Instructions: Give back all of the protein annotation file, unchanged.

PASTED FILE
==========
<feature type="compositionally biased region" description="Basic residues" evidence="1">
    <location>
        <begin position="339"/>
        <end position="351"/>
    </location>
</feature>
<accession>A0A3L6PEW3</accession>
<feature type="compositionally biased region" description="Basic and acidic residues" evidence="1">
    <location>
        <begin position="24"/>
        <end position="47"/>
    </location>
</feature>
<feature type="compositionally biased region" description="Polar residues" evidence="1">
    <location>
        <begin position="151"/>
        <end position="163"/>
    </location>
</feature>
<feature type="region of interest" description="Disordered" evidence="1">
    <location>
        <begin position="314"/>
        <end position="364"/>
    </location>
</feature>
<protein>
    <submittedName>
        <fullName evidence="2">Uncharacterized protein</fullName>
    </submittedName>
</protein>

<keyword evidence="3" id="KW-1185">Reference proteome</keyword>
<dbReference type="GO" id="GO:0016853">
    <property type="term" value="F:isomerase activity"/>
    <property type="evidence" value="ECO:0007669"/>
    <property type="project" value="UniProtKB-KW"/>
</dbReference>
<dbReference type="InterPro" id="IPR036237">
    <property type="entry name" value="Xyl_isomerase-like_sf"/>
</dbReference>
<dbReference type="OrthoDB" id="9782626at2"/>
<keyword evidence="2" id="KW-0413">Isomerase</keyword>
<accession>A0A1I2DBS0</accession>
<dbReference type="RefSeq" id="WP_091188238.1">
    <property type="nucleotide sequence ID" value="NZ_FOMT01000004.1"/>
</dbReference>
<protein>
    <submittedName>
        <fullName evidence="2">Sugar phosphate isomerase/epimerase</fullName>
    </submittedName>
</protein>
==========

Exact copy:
<feature type="compositionally biased region" description="Basic residues" evidence="1">
    <location>
        <begin position="339"/>
        <end position="351"/>
    </location>
</feature>
<accession>A0A3L6PEW3</accession>
<feature type="compositionally biased region" description="Basic and acidic residues" evidence="1">
    <location>
        <begin position="24"/>
        <end position="47"/>
    </location>
</feature>
<feature type="compositionally biased region" description="Polar residues" evidence="1">
    <location>
        <begin position="151"/>
        <end position="163"/>
    </location>
</feature>
<feature type="region of interest" description="Disordered" evidence="1">
    <location>
        <begin position="314"/>
        <end position="364"/>
    </location>
</feature>
<protein>
    <submittedName>
        <fullName evidence="2">Uncharacterized protein</fullName>
    </submittedName>
</protein>

<keyword evidence="3" id="KW-1185">Reference proteome</keyword>
<dbReference type="GO" id="GO:0016853">
    <property type="term" value="F:isomerase activity"/>
    <property type="evidence" value="ECO:0007669"/>
    <property type="project" value="UniProtKB-KW"/>
</dbReference>
<dbReference type="InterPro" id="IPR036237">
    <property type="entry name" value="Xyl_isomerase-like_sf"/>
</dbReference>
<dbReference type="OrthoDB" id="9782626at2"/>
<keyword evidence="2" id="KW-0413">Isomerase</keyword>
<accession>A0A1I2DBS0</accession>
<dbReference type="RefSeq" id="WP_091188238.1">
    <property type="nucleotide sequence ID" value="NZ_FOMT01000004.1"/>
</dbReference>
<protein>
    <submittedName>
        <fullName evidence="2">Sugar phosphate isomerase/epimerase</fullName>
    </submittedName>
</protein>